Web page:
Introduction to Houses 119.
Informed by the memories of the original house, this alteration and addition sets the stage for family life, providing opportunities for both connection and privacy.
Referencing the gable roofs of the surrounding beach houses with its abstract, triangular form, this new home provides fuss-free luxury, perfect for a beach holiday.
With clarity of purpose and compelling spatial planning, this narrow three-level addition to a circa 1920s abode by Architect Prineas provides extra space for family life.
Simultaneously a contained and open structure, this calming sanctuary embraces its subtropical setting while defending the interior from rainforest insects.
With each new project, Louise Wright and Mauro Baracco of Baracco and Wright Architects aim to contribute to the broader urban ecology of a place.
Balancing a sense of solidity with a contrasting spatial lightness, this 1960s house is indicative of the enduring relevance of architect Peter Heathwood.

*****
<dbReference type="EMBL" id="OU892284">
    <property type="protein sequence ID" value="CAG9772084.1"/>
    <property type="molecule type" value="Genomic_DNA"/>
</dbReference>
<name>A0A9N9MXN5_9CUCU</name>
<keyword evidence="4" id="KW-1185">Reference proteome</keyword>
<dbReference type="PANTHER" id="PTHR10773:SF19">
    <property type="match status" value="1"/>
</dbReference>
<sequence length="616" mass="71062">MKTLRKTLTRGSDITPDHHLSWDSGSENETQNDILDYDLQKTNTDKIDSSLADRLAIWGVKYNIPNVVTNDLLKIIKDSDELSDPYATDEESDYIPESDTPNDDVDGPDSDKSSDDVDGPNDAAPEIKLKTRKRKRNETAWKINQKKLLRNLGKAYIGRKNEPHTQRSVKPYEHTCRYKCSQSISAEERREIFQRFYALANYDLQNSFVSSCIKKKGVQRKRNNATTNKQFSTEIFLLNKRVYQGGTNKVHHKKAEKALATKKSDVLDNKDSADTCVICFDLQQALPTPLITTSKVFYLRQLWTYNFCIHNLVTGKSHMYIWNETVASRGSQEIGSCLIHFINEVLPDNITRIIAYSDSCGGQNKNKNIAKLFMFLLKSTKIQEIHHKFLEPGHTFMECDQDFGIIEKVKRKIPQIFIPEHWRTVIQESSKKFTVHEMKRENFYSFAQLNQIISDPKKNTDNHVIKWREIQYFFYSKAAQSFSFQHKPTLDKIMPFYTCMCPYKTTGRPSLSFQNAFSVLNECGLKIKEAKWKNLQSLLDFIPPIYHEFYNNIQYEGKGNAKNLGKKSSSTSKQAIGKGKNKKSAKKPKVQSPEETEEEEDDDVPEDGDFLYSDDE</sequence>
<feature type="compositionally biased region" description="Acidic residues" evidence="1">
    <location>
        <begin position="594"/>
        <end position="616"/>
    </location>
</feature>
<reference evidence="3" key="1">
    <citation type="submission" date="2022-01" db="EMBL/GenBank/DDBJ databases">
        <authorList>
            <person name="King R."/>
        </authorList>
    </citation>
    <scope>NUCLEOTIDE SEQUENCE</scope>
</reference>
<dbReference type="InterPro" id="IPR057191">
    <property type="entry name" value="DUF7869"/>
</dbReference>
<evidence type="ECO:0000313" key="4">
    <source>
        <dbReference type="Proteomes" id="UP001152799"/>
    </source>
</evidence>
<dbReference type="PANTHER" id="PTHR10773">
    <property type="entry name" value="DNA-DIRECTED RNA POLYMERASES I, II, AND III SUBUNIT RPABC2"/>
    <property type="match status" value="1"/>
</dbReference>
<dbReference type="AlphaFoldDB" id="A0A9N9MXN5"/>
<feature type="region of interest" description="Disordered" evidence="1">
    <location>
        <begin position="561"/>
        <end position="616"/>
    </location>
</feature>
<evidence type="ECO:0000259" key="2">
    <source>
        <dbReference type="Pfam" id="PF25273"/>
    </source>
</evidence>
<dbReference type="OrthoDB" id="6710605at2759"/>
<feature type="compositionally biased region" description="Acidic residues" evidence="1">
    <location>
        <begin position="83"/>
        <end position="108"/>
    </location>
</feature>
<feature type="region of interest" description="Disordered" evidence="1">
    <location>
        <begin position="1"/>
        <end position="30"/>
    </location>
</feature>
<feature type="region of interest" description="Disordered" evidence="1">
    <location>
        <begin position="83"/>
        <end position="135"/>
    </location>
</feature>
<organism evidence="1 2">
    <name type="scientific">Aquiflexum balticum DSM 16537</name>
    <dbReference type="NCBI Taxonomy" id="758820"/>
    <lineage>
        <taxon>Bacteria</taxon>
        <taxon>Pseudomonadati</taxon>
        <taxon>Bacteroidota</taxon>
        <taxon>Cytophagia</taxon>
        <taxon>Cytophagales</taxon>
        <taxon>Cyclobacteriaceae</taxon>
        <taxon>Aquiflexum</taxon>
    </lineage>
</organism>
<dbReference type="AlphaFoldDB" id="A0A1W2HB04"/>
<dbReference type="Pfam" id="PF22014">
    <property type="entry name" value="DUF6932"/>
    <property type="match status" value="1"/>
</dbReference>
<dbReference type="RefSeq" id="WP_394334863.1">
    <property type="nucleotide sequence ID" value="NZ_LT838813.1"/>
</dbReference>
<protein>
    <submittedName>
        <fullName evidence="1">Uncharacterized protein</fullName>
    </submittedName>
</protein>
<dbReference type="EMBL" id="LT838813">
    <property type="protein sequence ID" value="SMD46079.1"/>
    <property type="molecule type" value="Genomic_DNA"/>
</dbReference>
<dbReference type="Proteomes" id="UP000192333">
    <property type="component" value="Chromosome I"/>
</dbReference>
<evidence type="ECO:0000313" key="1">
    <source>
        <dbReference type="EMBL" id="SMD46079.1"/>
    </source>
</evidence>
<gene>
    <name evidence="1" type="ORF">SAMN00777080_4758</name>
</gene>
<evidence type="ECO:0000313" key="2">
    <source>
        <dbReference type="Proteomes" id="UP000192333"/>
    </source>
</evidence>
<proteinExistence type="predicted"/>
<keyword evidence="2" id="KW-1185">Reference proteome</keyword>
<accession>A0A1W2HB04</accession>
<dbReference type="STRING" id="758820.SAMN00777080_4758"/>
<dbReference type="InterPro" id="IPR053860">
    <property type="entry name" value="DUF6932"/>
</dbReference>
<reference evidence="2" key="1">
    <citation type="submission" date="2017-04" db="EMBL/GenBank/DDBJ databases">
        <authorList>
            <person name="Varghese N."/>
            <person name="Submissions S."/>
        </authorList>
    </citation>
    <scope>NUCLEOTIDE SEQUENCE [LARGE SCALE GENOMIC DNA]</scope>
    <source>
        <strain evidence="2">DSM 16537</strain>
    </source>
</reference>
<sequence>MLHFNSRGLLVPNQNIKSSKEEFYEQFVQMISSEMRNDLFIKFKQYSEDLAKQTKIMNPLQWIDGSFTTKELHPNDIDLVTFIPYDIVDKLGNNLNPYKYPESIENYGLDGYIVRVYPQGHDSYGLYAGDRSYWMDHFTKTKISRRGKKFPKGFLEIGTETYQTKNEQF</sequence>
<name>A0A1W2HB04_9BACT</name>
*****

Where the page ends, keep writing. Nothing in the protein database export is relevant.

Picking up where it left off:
This apartment, rich in detail and immersed in greenery atop a 1930s factory building in Surry Hills, is an urban oasis that sets an impressive precedent for apartment design.
Demonstrating that history doesn’t have to be erased to create a contemporary home, this thoughtful extension to a heritage house offers both drama and intimacy.
With a simple, calm form nestled into the dramatic landscape of southern Tasmania, this “forever house” embraces sustainable design principles.
Completed in 2004, this pavilion was one of the first projects by Andrew Burges Architects. Thirteen years later, Andrew reflects on how this pavilion began his practice’s lineage of meticulously documented and atmospheric projects.
A turn-of-the-century weatherboard cottage along Melbourne’s Merri Creek has been transformed by Zen Architects into a light-filled space for a family to come together.
A focus on craft and making provides this radically reconfigured apartment with a sense of warmth and tactile materiality, enhancing its stunning views.
A sensitive reworking of a traditional cottage has transformed not only the house but also its owners, who initially felt indifferent about the prospect of renovating.